The few microbes that survive stomach acid and pepsin in the stomach are further reduced by bile in the duodenum. The jejunum of the small intestine contains more microbes than the duodenum and the stomach because it is a very alkaline environment. Large amounts of mucus are secreted by goblet cells in the jejunum to help trap opportunistic microbes during digestion. If the MMC is functioning properly, goblet cells are also able to produce acidic mucus, which can be used to trap further and eliminate pathogens. Like the jejunum, the ileum also contains more microbes than the duodenum and stomach, but it contains GALT lymphoid tissue known as Peyer’s patches. Peyer’s patches produce leukocytes that help combat opportunistic microbes in the lower intestinal tract.10 11 12 13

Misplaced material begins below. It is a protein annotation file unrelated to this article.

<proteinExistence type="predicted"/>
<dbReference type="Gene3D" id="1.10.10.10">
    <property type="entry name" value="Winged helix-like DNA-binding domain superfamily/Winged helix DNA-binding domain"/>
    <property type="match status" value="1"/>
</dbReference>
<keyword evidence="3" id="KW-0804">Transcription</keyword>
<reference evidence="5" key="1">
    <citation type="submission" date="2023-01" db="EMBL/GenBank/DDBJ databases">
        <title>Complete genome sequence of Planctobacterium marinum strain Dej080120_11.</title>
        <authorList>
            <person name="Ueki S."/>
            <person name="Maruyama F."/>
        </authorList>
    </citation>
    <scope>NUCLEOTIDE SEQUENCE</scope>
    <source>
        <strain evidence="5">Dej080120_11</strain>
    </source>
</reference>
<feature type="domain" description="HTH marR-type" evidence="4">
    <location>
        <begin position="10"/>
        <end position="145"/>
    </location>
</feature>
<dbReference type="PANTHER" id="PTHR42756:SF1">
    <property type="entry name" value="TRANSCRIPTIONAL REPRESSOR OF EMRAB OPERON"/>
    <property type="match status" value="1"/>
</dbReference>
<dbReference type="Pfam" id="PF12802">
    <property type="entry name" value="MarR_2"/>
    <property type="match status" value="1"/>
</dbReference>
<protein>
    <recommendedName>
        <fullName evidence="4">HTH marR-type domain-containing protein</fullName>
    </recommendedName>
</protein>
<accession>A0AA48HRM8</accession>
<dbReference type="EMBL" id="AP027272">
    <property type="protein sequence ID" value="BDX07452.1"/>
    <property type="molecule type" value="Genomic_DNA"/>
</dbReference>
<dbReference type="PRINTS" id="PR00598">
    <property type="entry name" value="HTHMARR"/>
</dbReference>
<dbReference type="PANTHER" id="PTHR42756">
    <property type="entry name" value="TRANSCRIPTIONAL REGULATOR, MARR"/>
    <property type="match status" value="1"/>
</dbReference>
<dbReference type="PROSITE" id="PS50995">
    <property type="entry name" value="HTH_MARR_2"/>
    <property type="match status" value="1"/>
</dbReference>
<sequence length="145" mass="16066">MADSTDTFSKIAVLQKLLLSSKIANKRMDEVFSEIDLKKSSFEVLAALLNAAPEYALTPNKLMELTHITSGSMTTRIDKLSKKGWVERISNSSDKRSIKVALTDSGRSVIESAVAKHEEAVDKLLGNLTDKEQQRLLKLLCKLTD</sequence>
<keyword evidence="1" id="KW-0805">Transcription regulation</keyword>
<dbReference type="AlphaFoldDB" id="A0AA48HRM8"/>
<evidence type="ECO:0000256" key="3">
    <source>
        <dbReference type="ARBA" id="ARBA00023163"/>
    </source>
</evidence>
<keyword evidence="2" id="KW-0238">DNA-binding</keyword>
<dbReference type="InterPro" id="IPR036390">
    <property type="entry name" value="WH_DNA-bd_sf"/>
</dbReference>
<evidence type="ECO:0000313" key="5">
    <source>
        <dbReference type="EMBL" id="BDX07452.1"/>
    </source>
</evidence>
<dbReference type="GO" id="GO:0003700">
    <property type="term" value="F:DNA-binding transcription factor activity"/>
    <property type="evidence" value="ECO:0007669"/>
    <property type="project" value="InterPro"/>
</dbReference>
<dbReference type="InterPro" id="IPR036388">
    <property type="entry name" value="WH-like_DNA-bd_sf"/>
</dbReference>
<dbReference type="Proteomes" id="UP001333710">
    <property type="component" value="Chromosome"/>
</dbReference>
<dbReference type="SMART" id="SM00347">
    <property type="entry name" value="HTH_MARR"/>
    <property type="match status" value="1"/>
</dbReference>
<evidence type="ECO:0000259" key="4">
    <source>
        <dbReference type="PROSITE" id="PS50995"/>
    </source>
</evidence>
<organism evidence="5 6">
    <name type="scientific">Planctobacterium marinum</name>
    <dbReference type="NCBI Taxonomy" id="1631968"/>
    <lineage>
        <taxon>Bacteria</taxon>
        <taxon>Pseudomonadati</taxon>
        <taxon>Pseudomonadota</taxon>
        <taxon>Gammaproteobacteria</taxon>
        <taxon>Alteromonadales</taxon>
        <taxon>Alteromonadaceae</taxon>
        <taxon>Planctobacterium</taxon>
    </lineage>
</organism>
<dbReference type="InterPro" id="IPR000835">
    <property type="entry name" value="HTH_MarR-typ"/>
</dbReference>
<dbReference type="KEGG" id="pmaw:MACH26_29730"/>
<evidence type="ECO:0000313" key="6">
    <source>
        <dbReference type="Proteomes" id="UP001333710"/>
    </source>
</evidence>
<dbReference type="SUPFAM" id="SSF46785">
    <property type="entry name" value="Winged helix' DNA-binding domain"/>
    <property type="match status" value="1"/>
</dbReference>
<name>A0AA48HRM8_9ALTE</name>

Large Intestine

Even though half of the small intestine contains more microbes than the stomach, there are defense mechanisms in each section to help eliminate opportunistic microbes and push the microbes that survive where they belong into the colon. Strong MMC contractions push what organisms survive into the large intestine through the ileocecal valve where they either become healthy flora or are eliminated by the body through our feces.14

Failure of the MMC

In most people with SIBO, stomach acid levels are below normal (which is why PPI are indicated as a cause of bacterial/yeast overgrowth.) Lower stomach acid and pepsin levels mean that more bacteria survive after consumption and enter the small intestine unchallenged.15

Less bile is also produced in people that are suffering from overgrowth that further hinders microbial reduction. Microbial toxins that are ingested, or caused by overgrowth damage the interstitial cells of Cajal that control the MMC slowing gastric and small intestine emptying and ileocecal valve closure.16 17